The last year has been one of great significance for the city and for the University of Lincoln.
In 2015 people in democratic countries all over the world commemorated the 800th anniversary of the sealing of the Magna Carta and, as holder of one of only four originals of the 1215 charter, Lincoln was central to those celebrations.
Here at the University of Lincoln we enjoyed the chance to celebrate the ‘great charter’ which enshrined the rule of law in England and laid the foundation for the civil liberties we enjoy today.
Magna Carta is a story about the power of ideas – many of which were born in our great city – and as a university community we take great pride and inspiration from this.
Our Magna Carta celebrations took many different forms, but one of the key ways we chose to mark this moment in history was through a vibrant arts and cultural programme.
On June 14, on the eve of the anniversary, we launched a unique digital platform exploring the global significance of Magna Carta through art. Through the innovative 1215.today project, supported by funding from the National Lottery through an Exceptional Award from Arts Council England, young people from around the world are collaborating with leading contemporary artists to discover, experience and participate in debating humanitarian ideals across borders, religion and race.
This year’s Frequency Festival of Digital Culture also embodied the spirit of Magna Carta with its over-arching theme of ‘liberation’. As the third biennial contemporary arts festival transformed Lincoln’s iconic venues and medieval architecture, we were delighted to once again work with Threshold Studios and other partners to showcase the talents of global, national and local artists.
Supporting local talent and providing new opportunities for people across Lincolnshire is something we are extremely passionate about.
We recently launched the Lincolnshire Outreach Network – a collaboration led by the University and involving a number of the region’s higher education providers to provide independent advice and guidance on higher education for pupils in in local state-funded schools.
We also continue to invest in the region at what is a very exciting time for Lincolnshire. In June 2015 we revealed how new capital investment of £130 million will transform our campus, providing world class facilities to support education and growth across the region.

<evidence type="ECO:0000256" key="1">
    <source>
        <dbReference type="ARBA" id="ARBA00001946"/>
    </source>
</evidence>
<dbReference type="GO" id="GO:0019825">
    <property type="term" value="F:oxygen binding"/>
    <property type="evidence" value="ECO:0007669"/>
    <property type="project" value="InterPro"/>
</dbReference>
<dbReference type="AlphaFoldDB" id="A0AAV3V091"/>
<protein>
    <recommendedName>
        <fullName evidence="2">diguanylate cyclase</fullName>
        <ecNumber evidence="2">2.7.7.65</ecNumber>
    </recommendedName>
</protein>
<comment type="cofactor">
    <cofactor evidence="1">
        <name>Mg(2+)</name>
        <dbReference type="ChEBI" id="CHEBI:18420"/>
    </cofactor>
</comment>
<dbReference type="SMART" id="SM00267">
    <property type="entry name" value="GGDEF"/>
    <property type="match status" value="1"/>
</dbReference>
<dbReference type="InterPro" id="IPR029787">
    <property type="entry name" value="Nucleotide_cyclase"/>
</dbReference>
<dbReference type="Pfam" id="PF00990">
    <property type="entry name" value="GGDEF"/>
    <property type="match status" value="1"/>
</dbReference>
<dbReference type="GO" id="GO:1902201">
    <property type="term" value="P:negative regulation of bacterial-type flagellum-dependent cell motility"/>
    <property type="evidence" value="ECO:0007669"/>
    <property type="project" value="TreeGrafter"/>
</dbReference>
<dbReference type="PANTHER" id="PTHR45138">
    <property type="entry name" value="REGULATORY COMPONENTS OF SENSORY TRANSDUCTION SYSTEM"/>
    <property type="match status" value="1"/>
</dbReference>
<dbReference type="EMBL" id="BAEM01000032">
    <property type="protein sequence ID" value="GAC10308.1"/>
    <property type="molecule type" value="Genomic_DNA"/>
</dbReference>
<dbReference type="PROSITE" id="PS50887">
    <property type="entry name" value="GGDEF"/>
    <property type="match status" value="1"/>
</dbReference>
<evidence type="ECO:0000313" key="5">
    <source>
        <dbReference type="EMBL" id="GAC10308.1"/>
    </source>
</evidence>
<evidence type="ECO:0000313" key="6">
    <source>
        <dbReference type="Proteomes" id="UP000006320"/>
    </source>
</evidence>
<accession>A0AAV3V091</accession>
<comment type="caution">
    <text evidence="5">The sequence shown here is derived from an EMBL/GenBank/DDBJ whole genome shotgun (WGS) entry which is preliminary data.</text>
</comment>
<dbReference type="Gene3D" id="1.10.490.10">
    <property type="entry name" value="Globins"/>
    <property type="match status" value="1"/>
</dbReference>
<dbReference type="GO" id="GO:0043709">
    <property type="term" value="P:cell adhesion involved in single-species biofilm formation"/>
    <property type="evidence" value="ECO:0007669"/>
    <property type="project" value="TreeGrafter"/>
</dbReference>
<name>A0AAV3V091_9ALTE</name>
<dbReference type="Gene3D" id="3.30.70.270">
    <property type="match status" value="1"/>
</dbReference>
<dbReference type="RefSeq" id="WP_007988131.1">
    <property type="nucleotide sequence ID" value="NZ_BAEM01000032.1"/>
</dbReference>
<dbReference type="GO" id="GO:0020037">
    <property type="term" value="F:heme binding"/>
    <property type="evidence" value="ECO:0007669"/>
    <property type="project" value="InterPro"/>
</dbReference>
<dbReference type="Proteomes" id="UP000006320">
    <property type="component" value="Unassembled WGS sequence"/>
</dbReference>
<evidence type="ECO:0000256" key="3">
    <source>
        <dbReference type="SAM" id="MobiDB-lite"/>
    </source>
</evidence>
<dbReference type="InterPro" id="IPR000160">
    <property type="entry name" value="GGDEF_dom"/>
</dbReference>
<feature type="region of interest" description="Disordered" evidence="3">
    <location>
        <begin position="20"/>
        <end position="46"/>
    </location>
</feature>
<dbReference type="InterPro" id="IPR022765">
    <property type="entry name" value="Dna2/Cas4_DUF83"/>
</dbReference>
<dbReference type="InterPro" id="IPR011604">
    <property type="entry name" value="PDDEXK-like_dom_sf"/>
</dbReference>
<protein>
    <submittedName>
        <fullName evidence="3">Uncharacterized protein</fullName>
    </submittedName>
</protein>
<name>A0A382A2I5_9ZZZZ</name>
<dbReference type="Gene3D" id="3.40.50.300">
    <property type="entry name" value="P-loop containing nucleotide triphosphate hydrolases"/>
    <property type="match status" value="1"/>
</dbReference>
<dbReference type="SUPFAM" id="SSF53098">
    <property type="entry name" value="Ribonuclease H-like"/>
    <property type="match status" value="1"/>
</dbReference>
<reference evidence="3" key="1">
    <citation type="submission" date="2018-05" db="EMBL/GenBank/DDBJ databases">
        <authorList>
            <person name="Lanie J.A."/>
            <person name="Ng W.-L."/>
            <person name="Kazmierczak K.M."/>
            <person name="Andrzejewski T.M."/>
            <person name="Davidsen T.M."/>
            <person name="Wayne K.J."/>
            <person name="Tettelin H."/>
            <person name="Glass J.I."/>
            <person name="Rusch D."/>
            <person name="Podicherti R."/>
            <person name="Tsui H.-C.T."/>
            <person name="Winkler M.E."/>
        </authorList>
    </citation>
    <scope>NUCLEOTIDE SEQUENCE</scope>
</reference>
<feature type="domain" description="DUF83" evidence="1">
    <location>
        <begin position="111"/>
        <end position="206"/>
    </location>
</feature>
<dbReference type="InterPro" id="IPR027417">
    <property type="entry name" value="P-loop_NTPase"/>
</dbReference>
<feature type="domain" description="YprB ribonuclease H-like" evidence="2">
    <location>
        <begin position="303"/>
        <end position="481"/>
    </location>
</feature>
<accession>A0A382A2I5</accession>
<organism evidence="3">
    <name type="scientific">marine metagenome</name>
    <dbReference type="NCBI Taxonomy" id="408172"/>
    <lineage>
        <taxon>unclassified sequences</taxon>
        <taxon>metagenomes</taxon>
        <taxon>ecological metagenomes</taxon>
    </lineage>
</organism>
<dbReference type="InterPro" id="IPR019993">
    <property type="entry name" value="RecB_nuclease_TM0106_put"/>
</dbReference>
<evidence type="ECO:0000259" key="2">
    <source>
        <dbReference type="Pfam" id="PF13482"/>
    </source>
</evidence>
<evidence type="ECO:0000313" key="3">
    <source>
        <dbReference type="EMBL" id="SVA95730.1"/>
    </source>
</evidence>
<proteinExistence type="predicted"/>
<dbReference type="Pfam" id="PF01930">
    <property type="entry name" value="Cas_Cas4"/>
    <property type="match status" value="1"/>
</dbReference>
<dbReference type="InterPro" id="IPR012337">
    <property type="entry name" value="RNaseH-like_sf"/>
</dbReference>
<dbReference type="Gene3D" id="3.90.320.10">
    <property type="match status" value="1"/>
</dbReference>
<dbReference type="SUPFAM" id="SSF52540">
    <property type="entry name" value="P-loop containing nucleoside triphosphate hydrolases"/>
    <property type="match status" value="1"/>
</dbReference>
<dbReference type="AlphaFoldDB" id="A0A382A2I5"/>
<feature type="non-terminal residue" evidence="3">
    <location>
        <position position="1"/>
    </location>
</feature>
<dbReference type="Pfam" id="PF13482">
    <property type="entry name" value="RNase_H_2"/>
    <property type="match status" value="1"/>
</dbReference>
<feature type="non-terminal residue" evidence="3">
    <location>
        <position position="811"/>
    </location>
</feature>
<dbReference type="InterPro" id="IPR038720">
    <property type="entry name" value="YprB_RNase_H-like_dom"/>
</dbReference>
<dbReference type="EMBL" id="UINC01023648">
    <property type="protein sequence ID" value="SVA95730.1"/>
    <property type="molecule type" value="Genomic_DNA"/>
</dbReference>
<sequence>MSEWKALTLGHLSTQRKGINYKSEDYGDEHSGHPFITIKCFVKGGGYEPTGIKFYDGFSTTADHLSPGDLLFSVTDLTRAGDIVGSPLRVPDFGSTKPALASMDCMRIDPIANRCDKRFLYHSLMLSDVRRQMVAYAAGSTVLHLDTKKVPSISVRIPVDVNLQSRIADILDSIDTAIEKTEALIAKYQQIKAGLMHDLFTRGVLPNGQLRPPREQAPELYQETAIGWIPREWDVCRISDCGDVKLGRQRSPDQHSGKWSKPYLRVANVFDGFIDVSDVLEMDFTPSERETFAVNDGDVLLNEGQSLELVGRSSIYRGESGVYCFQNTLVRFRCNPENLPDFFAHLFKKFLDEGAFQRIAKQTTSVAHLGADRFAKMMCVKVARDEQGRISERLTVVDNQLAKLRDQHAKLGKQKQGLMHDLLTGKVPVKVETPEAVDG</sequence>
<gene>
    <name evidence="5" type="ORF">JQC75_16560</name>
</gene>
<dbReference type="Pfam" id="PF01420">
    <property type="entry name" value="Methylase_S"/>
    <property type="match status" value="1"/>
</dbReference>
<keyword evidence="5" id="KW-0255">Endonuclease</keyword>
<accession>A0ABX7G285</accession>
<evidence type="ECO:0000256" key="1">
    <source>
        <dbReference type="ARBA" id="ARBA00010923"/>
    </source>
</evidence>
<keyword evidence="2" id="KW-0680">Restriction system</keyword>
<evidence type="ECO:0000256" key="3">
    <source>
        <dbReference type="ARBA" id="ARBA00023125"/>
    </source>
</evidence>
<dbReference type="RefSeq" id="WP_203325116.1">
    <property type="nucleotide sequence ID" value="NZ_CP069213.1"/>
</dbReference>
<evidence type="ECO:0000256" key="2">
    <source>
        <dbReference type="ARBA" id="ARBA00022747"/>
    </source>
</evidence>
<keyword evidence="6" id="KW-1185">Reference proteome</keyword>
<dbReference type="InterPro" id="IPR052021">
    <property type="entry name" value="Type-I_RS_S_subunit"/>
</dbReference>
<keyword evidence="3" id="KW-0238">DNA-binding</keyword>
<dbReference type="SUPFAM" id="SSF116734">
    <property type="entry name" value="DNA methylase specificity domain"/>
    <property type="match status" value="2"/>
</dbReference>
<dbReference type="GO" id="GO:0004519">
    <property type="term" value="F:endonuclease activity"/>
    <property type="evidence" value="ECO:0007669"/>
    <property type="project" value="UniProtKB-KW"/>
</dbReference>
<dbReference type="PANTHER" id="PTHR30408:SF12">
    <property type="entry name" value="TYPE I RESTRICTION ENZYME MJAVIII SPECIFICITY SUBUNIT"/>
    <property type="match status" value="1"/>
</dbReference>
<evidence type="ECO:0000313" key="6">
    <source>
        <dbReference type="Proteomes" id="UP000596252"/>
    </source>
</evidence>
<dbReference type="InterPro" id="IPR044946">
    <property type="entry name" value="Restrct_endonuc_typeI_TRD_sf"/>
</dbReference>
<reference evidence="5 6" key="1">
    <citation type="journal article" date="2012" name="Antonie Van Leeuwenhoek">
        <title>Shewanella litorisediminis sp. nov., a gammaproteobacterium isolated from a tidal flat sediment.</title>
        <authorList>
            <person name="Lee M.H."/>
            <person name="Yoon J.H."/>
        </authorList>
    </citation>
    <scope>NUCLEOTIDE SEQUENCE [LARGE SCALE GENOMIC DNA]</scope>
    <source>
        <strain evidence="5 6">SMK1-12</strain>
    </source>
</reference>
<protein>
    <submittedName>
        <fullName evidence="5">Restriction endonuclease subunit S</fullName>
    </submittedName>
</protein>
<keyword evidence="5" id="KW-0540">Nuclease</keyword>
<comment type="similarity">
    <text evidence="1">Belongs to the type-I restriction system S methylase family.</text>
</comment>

In an area which is one of the worst in the UK for cold spots for access to higher education, the University of Lincoln aims to be a beacon of learning, supporting opportunity and innovation for individuals and for industry.
Made possible thanks to funding from the Government through HEFCE, the Greater Lincolnshire Local Enterprise Partnership, Siemens and the European Investment Bank, our capital investments are designed to drive economic growth in the region and help address skills gaps in key industries.
This project is already supporting the expansion of our Engineering Hub, which will soon become the new Isaac Newton Building – a landmark centre of excellence for teaching and research that will support our growth in engineering, computer science, mathematics and physics.
It will also add to the facilities of our National Centre for Food Manufacturing in Holbeach, where we recently launched the Lincoln Institute for Agri-food Technology. This new research centre is developing science and technologies to improve efficiency, sustainability, and reduce waste throughout the food pipeline, from farm to retailer.
The University of Lincoln was recognised for its achievements in this research area in the national Research Excellence Framework (REF) 2014. More than half of the research we submitted was judged to be internationally excellent or world-leading and as a result, it was announced in March this year that our share of national ‘quality-related’ research funding will almost double.
We therefore look to the future with great excitement and anticipation. With a fascinating programme of public talks already in place for our flagship Great Minds series, we also look forward to welcoming many more visitors onto campus in 2016, whether they are familiar faces returning or new acquaintances setting foot in Lincoln for the first time.
Following in the footsteps of 2015’s leading lights, including the Rt Hon John Bercow MP as well as our own visiting academics Chris Packham and Jason Bradbury, the New Year will bring opportunities to hear from poet laureate Dame Carol Ann Duffy, award-winning British crime writer Ann Cleeves and science broadcaster Dallas Campbell.
Thanks to stimulating events such as this, our unique Future Fest science and technology showpiece, and our University Open Days, we have this year shown exactly what the University and the city of Lincoln have to offer to more people than ever before. We look forward continuing this exciting work into 2016 and beyond.
Professor Mary Stuart is the Vice Chancellor at the University of Lincoln.
Professor Mary Stuart is the Vice Chancellor of the University of Lincoln. She is a graduate of the University of Cape Town and the Open University, where she obtained her Doctorate in Social Policy in 1998. Her research interests are focused on life histories, social mobility, higher education students and community development.